MADINAH — The Prophet’s City has always had a great place in the hearts of successive Saudi leaders from late King Abdulaziz Al-Saud to Custodian of the Two Holy Mosques King Salman.
The city also holds significant importance for the Muslims all over the world due to its outstanding religious and historical heritage.
Due to the Islamic, cultural, historical, and social status of the city and its landmarks linked to the life and times of Prophet Muhammad (peace be upon him), Madinah has received care, attention, development, and construction throughout Saudi Arabia’s modern history.
The Prophet’s Mosque, the second of the Two Holy Mosques, to which millions of Muslims flock throughout the year from around the globe, had the priority in the development, construction, and expansions, according to appropriate architectural designs, a Saudi Press Agency (SPA) report said on Saturday.
The Prophet’s Mosque, built by Prophet Muhammad (pbuh) himself in the first year of Hijra, was initially a 30×35 meter edifice, has witnessed about 10 consecutive expansions, the largest of which took place during the era of the Saudi state.
Expansions of the Prophet’s Holy Mosque continued in different periods. The Prophet’s Mosque has also received care and attention since the unification of the Kingdom of Saudi Arabia by the late founder King Abdulaziz and his succeeding sons who launched several projects, expanded the mosque’s area, and provided various necessary services to serve the mosque and its worshipers and visitors.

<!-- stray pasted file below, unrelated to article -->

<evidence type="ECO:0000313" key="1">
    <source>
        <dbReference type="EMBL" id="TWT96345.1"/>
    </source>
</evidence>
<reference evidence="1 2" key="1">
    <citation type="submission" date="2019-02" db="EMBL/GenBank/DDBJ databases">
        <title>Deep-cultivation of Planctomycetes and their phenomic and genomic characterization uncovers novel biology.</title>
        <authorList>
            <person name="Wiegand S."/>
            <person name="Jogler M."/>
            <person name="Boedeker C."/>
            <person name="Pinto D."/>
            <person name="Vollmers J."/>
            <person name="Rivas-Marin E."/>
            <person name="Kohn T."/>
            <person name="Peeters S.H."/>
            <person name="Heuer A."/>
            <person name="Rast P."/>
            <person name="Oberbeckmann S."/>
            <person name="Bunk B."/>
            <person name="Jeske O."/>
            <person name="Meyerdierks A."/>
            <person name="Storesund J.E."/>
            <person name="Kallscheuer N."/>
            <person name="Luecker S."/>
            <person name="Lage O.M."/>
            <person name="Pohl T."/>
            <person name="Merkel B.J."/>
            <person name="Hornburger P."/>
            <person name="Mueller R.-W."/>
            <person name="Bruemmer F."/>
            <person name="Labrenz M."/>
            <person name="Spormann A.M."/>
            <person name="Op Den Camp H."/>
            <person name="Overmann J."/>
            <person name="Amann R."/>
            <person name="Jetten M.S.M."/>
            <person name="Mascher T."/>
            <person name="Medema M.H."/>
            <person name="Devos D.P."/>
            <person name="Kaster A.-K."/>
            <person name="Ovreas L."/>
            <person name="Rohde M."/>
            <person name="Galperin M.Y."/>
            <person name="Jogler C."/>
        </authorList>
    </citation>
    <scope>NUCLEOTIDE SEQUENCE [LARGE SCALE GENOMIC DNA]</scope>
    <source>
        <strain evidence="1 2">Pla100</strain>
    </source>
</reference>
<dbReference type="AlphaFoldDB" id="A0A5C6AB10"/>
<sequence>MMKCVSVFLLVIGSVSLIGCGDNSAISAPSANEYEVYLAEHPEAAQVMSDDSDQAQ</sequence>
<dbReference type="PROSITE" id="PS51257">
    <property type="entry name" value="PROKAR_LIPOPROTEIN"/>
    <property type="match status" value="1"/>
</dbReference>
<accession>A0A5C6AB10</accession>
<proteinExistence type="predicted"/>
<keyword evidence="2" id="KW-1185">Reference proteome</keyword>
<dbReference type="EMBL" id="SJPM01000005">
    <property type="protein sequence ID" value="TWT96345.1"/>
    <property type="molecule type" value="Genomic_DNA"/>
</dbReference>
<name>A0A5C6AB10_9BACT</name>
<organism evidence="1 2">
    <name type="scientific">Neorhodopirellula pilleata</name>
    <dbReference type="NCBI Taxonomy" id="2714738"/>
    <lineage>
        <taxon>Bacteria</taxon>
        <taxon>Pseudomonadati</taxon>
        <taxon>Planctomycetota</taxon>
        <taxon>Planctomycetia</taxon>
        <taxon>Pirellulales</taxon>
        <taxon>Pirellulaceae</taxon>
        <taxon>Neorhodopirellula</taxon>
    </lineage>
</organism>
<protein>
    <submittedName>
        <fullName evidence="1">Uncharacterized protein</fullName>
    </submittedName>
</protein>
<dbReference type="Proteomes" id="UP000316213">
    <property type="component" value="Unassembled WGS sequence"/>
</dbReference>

During the late King Abdulaziz’s reign, several repairs were made to the Prophet’s Mosque. In 1365 Hijri, pillars, and walls of the mosque’s north side started cracking. On the orders of late King Abdulaziz, renovation and expansion work at the mosque were initiated simultaneously.
In 1370 AH, the demolition of the buildings adjacent to the Prophet’s Mosque began. In 1375 AH, construction works and expansion during the reign of King Saud Bin Abdulaziz were completed, as the construction was done using reinforced concrete, resulting in adding 6,033 sq. meters to the mosque’s area.
During the reign of King Faisal Bin Abdulaziz and with the increasing number of people coming to the Prophet’s Mosque, especially during the Hajj season, expanding the mosque area became necessary. Accordingly, on King Faisal’s order, the expansion was done on the western side of the mosque and 35,000 sq. meters were added to the area.
During the reign of King Khalid Bin Abdulaziz, Souq Al-Qmashah, located on the southwestern side of the Prophet’s Mosque caught fire and the whole area was gutted. The area of the Souq was leveled and the owners of houses and properties were compensated. This area, which was 43,000 sq. meters, a spacious, shaded square, was added to the Prophet’s Mosque premises and a part of it was designated as parking space.
In 1405 Hijri, King Fahd Bin Abdulaziz ordered an exhaustive and elaborate study on a major expansion of the mosque and later the foundation stone for the expansion project of the mosque was laid. The project facilitated the accommodation of over 257,000 worshipers within a total area of 165,500 sq. meters.
The expansion included building a basement to accommodate air-conditioners plants, refrigerators, and other services. It also included surrounding the Prophet’s Mosque with courtyards of 23,000 sq. meters, the floor of which is covered with marble and granite, according to geometric shapes in various beautiful Islamic models. A total of 135,000 sq. meters of these courtyards were allocated for prayer, to accommodate 250,000 worshipers. The capacity increased to 400,000 worshipers if the entire area of the squares surrounding the mosque was used. This makes the capacity of the entire mosque and its surrounding courtyards to more than 650,000 worshipers, reaching one million worshipers at peak times.